DRAWERS, LONG, s. An old-fashioned term, probably obsolete except in Madras, equivalent to pyjamas (q.v.).

1794.—“The contractor shall engage to supply…every patient…with…a clean gown, cap, shirt, and long drawers.”—In Seton-Karr, ii. 115.

DRESSING-BOY, DRESS-BOY, s. Madras term for the servant who acts as valet, corresponding to the bearer (q.v.) of N. India. 1837.—See Letters from Madras, 106.

DRUGGERMAN, s. Neither this word for an ‘interpreter,’ nor the Levantine dragoman, of which it was a quaint old English corruption, is used in Anglo-Indian colloquial; nor is the Arab tarjuman, which is the correct form, a word usual in Hindustani. But the character of the two former words seems to entitle them not to be passed over in this Glossary. The Arabic is a loan-word from Aramaic targeman, metargeman, ‘an interpreter’; the Jewish Targums, or Chaldee paraphrases of the Scriptures, being named from the same root. The original force of the Aramaic root is seen in the Assyrian ragamu, ‘to speak,’ rigmu, ‘the word.’ See Proc. Soc. Bibl. Arch., 1883, p. 73, and Delitsch, The Hebrew Lang. viewed in the Light of Assyrian Research, p. 50. In old Italian we find a form somewhat nearer to the Arabic. (See quotation from Pegolotti below.)

c. 1150?.—“Quorum lingua cum praenominato Iohanni, Indorum patriarchae, nimis esset obscura, quod neque ipse quod Romani dicerent, neque Romani quod ipse diceret intelligerent, interprete interposito, quem Achivi drogomanum vocant, de mutuo statu Romanorum et Indicae regionis ad invicem querere coeperunt.”—De Adventu Patriarchae Indorum, printed in Zarncke, Der Priester Johannes, i. 12. Leipzig, 1879.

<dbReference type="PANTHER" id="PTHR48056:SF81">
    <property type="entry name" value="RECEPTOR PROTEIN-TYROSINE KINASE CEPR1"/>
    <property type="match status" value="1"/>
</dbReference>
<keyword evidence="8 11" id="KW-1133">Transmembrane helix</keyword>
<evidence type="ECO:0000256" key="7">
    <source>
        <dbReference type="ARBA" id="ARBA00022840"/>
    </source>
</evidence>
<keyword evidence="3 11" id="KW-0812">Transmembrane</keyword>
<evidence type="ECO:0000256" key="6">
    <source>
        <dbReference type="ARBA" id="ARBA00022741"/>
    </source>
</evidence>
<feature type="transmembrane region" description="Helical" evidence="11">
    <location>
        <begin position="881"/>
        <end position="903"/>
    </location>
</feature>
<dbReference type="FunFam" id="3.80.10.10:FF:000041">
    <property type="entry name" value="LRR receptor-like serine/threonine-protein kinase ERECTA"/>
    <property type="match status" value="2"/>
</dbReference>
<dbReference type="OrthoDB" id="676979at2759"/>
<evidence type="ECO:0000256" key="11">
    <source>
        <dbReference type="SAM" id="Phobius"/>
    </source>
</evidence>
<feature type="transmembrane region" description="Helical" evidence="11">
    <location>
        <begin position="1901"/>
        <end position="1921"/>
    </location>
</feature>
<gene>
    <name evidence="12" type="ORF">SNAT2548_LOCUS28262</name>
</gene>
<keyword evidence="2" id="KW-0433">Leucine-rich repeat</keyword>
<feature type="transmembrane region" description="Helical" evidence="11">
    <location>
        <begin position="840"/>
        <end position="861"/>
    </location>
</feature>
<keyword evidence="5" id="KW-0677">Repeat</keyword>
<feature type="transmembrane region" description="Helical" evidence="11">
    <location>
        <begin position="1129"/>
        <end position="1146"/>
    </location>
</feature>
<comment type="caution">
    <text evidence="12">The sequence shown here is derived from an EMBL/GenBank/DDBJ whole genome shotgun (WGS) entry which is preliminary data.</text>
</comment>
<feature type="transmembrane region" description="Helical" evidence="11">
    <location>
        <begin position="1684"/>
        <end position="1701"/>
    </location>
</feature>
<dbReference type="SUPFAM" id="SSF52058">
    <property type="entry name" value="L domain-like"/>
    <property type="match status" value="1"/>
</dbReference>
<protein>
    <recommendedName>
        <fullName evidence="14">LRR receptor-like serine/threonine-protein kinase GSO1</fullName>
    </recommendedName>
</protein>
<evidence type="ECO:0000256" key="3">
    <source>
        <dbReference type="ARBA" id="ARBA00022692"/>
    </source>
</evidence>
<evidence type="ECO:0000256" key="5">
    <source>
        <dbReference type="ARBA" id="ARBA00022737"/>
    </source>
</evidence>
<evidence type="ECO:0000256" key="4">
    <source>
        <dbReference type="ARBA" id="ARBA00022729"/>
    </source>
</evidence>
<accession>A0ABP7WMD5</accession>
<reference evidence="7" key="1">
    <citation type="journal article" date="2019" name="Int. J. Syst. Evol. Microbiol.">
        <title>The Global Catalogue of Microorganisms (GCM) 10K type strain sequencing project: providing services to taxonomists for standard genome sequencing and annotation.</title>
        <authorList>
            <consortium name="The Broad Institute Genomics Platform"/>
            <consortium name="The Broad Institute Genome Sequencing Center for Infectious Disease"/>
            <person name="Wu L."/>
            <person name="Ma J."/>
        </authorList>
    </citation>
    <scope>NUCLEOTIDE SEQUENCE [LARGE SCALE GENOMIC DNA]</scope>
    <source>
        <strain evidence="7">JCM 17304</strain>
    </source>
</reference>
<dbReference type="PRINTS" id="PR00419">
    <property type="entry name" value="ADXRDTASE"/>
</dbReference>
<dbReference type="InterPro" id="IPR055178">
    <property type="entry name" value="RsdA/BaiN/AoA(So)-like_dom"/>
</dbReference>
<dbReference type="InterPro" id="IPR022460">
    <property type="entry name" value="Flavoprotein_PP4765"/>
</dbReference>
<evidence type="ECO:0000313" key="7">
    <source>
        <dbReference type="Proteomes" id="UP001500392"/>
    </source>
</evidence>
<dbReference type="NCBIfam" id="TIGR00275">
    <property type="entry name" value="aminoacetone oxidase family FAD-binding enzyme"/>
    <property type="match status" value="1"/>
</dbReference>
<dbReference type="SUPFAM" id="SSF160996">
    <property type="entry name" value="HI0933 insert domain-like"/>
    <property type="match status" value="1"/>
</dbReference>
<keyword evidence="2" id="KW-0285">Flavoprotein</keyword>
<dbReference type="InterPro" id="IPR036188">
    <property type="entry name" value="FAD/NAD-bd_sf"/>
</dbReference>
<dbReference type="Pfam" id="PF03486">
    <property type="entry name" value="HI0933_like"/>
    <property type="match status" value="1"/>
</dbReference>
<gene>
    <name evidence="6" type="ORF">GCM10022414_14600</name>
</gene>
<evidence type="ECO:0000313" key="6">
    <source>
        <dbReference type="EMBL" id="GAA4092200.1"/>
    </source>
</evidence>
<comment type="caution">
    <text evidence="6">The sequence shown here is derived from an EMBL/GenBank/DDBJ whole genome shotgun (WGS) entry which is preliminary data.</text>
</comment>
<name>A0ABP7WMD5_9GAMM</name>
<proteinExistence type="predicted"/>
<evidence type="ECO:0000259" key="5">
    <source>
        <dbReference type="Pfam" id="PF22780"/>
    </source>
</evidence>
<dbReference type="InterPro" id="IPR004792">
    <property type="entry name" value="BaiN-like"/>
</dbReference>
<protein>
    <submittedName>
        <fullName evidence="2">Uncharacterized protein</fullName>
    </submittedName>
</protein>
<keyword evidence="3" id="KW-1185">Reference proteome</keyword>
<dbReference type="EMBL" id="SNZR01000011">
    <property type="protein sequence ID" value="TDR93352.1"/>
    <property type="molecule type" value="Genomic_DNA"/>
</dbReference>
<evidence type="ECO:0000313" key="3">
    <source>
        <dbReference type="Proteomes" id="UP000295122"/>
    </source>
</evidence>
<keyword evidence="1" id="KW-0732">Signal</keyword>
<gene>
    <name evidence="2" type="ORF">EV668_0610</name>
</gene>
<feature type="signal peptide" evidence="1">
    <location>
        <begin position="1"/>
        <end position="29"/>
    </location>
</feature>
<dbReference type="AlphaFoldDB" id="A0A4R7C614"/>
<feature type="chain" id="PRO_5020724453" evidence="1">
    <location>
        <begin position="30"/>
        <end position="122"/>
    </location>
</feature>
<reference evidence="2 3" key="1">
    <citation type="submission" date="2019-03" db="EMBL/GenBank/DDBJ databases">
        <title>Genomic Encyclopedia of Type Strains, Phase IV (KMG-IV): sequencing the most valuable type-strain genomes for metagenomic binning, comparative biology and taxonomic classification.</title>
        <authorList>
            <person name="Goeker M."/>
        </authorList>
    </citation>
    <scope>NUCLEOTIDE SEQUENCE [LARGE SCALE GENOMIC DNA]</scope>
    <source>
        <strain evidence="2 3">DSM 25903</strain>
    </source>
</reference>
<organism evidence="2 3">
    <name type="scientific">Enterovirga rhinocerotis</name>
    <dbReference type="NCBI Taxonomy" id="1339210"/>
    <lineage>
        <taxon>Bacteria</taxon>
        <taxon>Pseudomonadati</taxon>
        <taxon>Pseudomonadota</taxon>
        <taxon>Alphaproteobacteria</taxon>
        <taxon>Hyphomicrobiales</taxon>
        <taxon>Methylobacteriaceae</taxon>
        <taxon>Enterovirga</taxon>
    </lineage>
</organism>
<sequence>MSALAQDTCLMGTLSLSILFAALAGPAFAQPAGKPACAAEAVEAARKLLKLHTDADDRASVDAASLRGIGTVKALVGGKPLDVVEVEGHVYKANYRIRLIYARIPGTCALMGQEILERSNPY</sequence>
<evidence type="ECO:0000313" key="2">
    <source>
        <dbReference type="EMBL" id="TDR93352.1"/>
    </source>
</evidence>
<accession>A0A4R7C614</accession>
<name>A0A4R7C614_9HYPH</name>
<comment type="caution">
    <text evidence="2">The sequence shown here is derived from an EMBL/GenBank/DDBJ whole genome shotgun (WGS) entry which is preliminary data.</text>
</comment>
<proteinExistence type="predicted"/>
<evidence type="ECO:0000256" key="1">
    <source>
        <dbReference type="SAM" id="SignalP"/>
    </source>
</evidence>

[1252.—“Quia meus Turgemanus non erat sufficiens.”—W. de Rubruk, p. 154.]

c. 1270.—“After this my address to the assembly, I sent my message to Elx by a dragoman (trujaman) of mine.”—Chron. of James of Aragon, tr. by Foster, ii. 538.

Villehardouin, early in the 13th century, uses drughement, [and for other early forms see N.E.D. s.v. Dragoman.]

c. 1309.—“Il avoit gens illec qui savoient le Sarrazinnois et le françois que l’on apelle drugemens, qui enromancoient le Sarrazinnois au Conte Perron.”—Joinville, ed. de Wailly, 182.

c. 1343.—“And at Tana you should furnish yourself with dragomans (turcimanni).”—Pegolotti’s Handbook, in Cathay, &c., ii. 291, and App. iii.

1404.—“…el maestro en Theologia dixo por su Truximan que dixesse al Señor q aquella carta que su fijo el rey le embiara non la sabia otro leer, salvo el….”—Clavijo, 446.

1585.—“…e dopo m’esservi prouisto di vn buonissimo dragomano, et interprete, fu inteso il suono delle trombette le quali annuntiauano l’udienza del Rè” (di Pegu).—Gasparo Balbi, f. 102v.

1613.—“To the Trojan Shoare, where I landed Feb. 22 with fourteene English men more, and a Iew or Druggerman.”—T. Coryat, in Purchas, ii. 1813.

1615.—“E dietro, a cavallo, i dragomanni, cioè interpreti della repubblica e con loro tutti i dragomanni degli altri ambasciatori ai loro luoghi.”—P. della Valle, i. 89.


“Till I cried out, you prove yourself so able,
Pity! you was not Druggerman at Babel!
For had they found a linguist half so good,
I make no question that the Tower had stood.”—Pope, after Donne, Sat. iv. 81.
Other forms of the word are (from Span. trujaman) the old French truchement, Low Latin drocmandus, turchimannus, Low Greek [Greek Text] dragoumanoV, &c.

DRUMSTICK, s. The colloquial name in the Madras Presideny for the long slender pods of the Moringa pterygosperma, Gaertner, the Horse-Radish Tree (q.v.) of Bengal.

c. 1790.—“Mon domestique étoit occupé à me préparer un plat de morungas, qui sont une espèce de fèves longues, auxquelles les Européens ont donné, à cause de leur forme, le nom de baguettes à tambour…”—Haafner, ii. 25.

DUB, s. Telugu dabbu, Tam. idappu; a small copper coin, the same as the doody (see CASH), value 20 cash; whence it comes to stand for money in general. It is curious that we have also an English provincial word, “Dubs=money, E. Sussex” (Holloway, Gen. Dict. of Provincialisms, Lewes, 1838). And the slang ‘to dub up,’ for to pay up, is common (see Slang Dict.). 1781.—“In “Table of Prison Expenses and articles of luxury only to be attained by the opulent, after a length of saving” (i.e. in captivity in Mysore),

  By PanEris using Melati.

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